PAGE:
It looks like I'm not the only one arguing that the amendment should put the gay marriage issue directly before the state legislatures and forbid the courts from gainsaying them. A brief sampling:
Baseball Crank makes his case for "an amendment that would do nothing more than leave exclusively to each state's legislature the question of what kind of marriages or civil unions to approve."
The Wall Street Journal shares its opinion: "We think this entire issue should be decided in the states, by the people through their elected legislators. And if the voters want to alter the definition of marriage as a new social consensus develops, that should be their democratic right."
James Taranto of Best of the Web says
We'd say he [Bush] left the door open to our proposed amendment, which would prevent federal judges from imposing same-sex marriage on the country while leaving states free to enact it if they wish.
If he walks through that door, John Kerry will be in an uncomfortable position. Kerry claims to support "states' rights" on marriage, but he voted against the Defense of Marriage Act, a statute aimed at protecting precisely those rights. If the debate were over a states' rights amendment, he would be forced to choose between his stated position and his most extreme supporters.
John Hawkins of Right Wing News has that if we can't get an amendment defining marriage, then we may be able to get a compromise one:
That would be an Amendment to the full faith and credit clause to insure that the legislators of each state, not the courts, would make the decision on gay marriage and that their rulings would not impact other states. I think that kind of Amendment would have a much better chance of being passed because it would expose anyone who opposed it as zealots who want activist judges to impose their agenda on the rest of the nation.
And I've already mentioned Ramesh Ponnoru, who said, "I favor a constitutional amendment that would block both the federal and the state courts from instituting same-sex marriage, civil unions, or from leaving marriage eligibility alone but extending some of its benefits to the unmarried."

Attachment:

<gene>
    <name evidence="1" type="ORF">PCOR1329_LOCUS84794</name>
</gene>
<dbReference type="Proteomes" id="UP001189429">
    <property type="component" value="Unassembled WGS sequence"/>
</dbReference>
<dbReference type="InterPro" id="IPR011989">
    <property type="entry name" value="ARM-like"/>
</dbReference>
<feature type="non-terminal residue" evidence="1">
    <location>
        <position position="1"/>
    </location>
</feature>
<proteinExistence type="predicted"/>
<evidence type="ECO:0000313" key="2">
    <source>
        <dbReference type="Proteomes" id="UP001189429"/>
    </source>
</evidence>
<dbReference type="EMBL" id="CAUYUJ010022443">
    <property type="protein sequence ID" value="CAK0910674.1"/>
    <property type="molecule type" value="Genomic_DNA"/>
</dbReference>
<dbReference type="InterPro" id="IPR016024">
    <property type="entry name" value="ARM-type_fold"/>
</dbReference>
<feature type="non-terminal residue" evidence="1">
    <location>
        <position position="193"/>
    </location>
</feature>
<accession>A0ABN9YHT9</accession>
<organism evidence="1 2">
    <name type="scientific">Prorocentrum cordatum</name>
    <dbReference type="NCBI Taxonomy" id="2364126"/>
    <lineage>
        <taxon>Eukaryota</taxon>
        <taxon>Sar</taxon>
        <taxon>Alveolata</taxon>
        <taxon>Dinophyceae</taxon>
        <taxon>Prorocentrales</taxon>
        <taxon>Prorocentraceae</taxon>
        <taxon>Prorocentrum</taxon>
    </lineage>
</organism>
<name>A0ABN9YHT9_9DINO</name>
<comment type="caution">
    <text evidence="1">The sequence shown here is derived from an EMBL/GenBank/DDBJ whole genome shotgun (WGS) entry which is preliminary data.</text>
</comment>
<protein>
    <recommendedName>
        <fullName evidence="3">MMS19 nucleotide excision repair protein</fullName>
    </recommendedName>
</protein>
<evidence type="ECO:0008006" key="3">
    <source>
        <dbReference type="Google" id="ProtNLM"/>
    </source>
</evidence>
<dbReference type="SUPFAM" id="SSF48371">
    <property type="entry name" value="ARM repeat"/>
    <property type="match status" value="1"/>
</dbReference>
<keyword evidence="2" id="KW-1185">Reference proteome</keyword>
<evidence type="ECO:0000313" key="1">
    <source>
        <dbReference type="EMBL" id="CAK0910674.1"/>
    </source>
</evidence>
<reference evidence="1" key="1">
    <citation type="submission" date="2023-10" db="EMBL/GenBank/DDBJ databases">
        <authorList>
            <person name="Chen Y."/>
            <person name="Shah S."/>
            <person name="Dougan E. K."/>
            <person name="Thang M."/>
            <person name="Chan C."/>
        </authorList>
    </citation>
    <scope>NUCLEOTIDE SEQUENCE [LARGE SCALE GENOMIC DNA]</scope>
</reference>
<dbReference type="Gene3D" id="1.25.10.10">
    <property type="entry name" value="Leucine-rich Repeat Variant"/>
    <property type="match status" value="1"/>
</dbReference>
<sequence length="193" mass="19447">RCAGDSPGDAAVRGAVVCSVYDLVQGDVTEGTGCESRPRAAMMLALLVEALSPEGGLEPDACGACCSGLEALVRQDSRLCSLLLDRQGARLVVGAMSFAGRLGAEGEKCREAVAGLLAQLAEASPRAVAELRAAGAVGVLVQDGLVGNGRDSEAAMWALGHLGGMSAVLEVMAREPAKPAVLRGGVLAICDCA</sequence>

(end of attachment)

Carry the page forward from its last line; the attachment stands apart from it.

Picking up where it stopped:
With all these minds coming to the same conclusion (some of them actually, you know, influential, unlike mine), I'm thinking it may actually happen this way. I wish I could take credit for this idea, but hey, they published first, and influenced me in the process. It's a brilliant political move, and could very well give us the amendment. The trick is to get enough Democratic Congressmen to express support for a "moderate" approach in opposition to the "far Right, religiously motivated" amendment, before pulling the rug out from under them. Once enough of them say it should be up to the states, then none of them can protest an amendment which ensures that it's up to the states. Put it in terms of a democratic decision decided by the state legislatures, and the faux-populist Democrats will have trouble coming up with an argument that doesn't sound like it comes straight from a lobbyist's mouth. They can splutter all they want about bigotry, but what they're really arguing is that the American people are inherently bigoted, so they can't be trusted to write their own laws. As for approval by the states--there's no way they wouldn't sign on to this. First, it solidifies the power of state legislatures, and I can't see legislators refusing that. Second, thirty-eight states have already passed laws or state constitutional amendments forbidding gay marriage. Third, the Massachusetts legislature will leap at the chance to give their bossy Supreme Court a black eye, so there's one more.
The only danger I can see is if I'm wrong about Bush and the Republicans in Congress. Are they willing to compromise for an amendment that will pass, as opposed to one that won't? Can they get it past the Democrats who will try to hole it up in committee, deride it as bigoted, and do everything in their power to keep it from a fair hearing and a fair vote? Once it's up for a vote, I think most Democrats will vote for this, because it's identical to their stated position, and they'll face the wrath of the voters if they don't.
Update: David Frum goes into reasons why a state by state solution wouldn't work. I may say more on this once I've had a chance to think about it.
New Post: Orrin Hatch supports this solution, above.